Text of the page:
We are only 14 years into a digital millennium and it is forcing all sorts of remarkable creative opportunities in ways we can’t even imagine.
We are just beginning with what we do know. We know nothing, and are only starting to explore the possibilities.
I can be blamed for bringing Big Brother to Britain in 1999 during the dotcom boom; it was the first entertainment property that combined TV, the internet and the telephone.
It was a dotcommer’s wet dream. It was also the first TV show in history to, in essence, show its rushes to the public by hosting the live feed on a website.
Viewers suddenly realised that edited TV programmes are the subjective view of the director and producer, and not some piece of golden truth.
Now there are three broad areas of technology influencing the arts that really excite me: the creation of art digitally, the wonderful opportunities for the distribution of culture, and the collection and sharing of data.
At the Art 14 fair at Olympia recently, I noticed a couple of artists called Rob and Nick Carter who do brilliant video art that looks like a painting. Every now and again it animates and a butterfly floats across the screen.
I am allowed to have three of the 7500 pieces of art in the Arts Council’s collection in my office and one of those pieces is by the artist Julian Opie, the man behind the famous cover for the Blur: The Best of album.
I have a computer display screen mounted on my wall like a picture; it is called Fiona. She is currently blinking at me. Now she has raised her eyebrows – and, if I play my cards right, she might just smile… ah, she’s smiled. If you look at it only for a short while, you get the impression that she is reacting to you.
The digital distribution of culture
The National Theatre (NT) currently has the greatest Shakespearean actor of our age, Simon Russell Beale, giving a brilliant portrayal of King Lear. They put that on NT Live [which broadcasts performances live to cinemas], so instead of being watched by 300 to 400 people in the Olivier Theatre, the play could be watched by 100,000 people, not just in Britain, but around the world. That’s a wonderful thing.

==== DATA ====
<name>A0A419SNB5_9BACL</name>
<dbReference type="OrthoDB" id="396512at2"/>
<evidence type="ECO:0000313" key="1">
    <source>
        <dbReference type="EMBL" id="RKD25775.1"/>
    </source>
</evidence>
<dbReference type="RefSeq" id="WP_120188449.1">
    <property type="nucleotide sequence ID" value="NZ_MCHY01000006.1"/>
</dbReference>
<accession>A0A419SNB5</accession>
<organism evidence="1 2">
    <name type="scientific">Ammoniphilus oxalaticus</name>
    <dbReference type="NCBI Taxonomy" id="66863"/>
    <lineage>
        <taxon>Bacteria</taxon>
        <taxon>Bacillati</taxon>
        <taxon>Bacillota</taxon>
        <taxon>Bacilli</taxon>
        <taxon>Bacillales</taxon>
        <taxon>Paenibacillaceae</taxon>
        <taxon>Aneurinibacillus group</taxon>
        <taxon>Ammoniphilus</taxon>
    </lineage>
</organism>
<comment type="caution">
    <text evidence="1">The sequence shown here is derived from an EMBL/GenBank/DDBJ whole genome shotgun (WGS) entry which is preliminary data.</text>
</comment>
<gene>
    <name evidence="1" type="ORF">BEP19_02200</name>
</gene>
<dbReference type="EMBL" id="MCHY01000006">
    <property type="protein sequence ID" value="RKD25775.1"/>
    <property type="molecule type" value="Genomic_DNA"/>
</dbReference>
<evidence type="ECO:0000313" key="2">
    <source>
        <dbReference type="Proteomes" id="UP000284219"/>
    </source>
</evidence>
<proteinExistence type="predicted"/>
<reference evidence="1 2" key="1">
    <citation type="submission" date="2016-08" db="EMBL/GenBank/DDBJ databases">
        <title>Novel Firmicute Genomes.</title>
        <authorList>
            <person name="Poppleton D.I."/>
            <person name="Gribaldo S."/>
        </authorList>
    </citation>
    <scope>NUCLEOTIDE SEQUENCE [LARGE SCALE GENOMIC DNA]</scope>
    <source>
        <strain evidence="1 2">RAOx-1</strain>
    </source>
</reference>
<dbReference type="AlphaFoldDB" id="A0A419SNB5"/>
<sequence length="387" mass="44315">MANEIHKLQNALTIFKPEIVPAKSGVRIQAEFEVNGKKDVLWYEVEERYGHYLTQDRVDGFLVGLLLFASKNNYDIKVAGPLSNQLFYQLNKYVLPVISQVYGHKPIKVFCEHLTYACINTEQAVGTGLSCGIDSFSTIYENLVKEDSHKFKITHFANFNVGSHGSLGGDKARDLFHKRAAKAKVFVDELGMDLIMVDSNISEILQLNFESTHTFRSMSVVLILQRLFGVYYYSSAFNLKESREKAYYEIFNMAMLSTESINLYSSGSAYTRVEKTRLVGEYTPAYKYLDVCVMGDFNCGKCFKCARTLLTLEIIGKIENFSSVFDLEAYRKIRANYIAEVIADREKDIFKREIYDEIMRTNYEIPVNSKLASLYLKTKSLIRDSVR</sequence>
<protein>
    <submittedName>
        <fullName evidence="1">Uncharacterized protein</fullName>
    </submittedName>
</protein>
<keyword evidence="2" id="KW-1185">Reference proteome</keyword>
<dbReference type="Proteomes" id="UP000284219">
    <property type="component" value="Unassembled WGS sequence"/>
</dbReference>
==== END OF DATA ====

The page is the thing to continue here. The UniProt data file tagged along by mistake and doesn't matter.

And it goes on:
I’m a bit suspicious of the term co-creation – it sounds a bit cool and trendy, but describes something we have been doing forever.
I don’t use the word convergence, because I believe it is a bit of a cliché and I’m not entirely sure what it means, but I do like to see pieces of creative intellectual property exploited across as many media as possible.
The distribution of arts content digitally is a great opportunity that we just did not have 20 years ago.
If you simply ask the audience what sort of shows they want, you end up with Snakes on a Plane. Danny Boyle was needed to create a vision for a great show for the London 2012 Olympics opening ceremony.
You don’t do that through data, you need a great creative vision for it – but you still need data to sell
A lot of the video and lighting designers who took part in the production of the Olympics opening ceremony cut their teeth on theatre, opera and dance productions.
I’m intrigued by virtual-reality technology such as Oculus Rift. Clever use of set design in opera and theatre is already using what you would call virtual-reality techniques to create virtual sets which are actually video images.
It is ridiculous to be didactic and say that an individual or a team produces the best creativity – it could be either.
I’m also a bit suspicious of the term co-creation – it sounds a bit cool and trendy, but describes something we have been doing forever. Co-creation is how advertising has always worked, and the King James Bible, which, after Shakespeare, is the greatest work of literature in the English language, was created by a committee.